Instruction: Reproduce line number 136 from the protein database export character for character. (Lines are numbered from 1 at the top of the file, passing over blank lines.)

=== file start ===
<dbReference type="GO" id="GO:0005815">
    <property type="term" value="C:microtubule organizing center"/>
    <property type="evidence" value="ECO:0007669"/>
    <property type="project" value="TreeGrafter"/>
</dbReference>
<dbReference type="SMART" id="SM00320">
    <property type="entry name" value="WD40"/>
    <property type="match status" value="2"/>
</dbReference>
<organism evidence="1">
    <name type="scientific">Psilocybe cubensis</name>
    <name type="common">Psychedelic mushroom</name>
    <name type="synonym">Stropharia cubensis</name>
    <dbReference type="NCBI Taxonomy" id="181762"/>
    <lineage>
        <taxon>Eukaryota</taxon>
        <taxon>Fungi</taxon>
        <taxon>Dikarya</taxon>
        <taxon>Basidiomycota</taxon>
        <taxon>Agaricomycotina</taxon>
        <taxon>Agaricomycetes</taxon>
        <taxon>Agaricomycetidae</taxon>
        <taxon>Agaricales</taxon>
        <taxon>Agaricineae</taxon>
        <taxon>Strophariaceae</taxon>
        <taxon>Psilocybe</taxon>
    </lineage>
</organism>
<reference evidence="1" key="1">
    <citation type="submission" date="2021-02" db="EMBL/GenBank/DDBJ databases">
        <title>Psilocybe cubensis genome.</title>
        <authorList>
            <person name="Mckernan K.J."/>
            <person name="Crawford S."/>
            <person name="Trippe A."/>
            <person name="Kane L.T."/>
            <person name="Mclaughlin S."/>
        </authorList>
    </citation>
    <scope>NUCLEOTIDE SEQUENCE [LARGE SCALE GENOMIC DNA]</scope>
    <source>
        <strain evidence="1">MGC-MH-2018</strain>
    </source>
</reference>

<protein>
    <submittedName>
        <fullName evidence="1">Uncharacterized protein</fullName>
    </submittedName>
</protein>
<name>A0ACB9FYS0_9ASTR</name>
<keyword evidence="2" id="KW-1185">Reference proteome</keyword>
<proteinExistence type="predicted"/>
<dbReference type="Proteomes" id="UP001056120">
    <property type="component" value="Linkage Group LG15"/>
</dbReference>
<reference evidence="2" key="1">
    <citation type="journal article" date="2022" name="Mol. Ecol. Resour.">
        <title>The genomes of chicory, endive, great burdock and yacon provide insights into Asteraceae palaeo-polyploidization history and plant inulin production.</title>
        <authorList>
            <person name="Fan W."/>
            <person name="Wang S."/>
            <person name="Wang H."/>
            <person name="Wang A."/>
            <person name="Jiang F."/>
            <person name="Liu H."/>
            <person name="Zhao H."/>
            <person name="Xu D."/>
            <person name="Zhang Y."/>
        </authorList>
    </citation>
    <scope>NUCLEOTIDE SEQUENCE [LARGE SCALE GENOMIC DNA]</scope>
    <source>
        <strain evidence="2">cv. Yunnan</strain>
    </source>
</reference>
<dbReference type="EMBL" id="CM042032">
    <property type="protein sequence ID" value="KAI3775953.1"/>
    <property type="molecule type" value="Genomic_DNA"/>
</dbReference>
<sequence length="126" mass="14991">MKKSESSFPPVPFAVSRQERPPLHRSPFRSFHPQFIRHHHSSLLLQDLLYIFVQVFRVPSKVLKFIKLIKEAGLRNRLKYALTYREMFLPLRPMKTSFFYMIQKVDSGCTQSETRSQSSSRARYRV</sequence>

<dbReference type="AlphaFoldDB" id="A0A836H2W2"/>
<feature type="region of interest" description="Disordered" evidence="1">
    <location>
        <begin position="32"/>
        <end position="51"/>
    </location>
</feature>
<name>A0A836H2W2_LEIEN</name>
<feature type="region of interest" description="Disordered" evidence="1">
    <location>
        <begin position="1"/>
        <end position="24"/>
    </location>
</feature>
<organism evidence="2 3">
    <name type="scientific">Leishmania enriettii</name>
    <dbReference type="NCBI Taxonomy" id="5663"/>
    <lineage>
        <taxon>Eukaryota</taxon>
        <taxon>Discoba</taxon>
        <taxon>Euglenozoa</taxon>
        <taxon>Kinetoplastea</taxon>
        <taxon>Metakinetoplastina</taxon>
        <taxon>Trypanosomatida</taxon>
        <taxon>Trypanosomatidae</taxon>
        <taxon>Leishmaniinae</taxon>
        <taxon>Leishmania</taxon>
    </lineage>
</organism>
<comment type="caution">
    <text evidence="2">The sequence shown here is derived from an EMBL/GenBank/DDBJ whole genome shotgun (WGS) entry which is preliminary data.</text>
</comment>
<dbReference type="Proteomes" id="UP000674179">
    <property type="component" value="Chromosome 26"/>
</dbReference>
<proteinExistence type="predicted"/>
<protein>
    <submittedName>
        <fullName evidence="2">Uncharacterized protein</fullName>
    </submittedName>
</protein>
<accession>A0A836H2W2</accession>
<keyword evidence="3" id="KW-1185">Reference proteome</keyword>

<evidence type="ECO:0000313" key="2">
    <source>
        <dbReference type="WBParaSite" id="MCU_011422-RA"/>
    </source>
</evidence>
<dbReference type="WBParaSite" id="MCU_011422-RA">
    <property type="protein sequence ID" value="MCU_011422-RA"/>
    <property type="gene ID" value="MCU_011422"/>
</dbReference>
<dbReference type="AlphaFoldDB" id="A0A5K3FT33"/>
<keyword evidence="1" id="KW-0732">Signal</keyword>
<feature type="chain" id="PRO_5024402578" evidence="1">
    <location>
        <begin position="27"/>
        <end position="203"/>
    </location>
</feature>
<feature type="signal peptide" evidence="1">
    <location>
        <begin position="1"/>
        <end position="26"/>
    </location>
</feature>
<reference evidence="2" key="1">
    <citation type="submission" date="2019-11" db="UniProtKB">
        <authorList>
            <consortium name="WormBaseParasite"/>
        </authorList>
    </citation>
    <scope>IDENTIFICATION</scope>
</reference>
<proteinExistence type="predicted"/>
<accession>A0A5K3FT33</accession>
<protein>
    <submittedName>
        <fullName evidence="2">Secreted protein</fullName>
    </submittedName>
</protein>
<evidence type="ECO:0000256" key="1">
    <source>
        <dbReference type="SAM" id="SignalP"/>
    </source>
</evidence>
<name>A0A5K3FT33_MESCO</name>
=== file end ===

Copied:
    <location>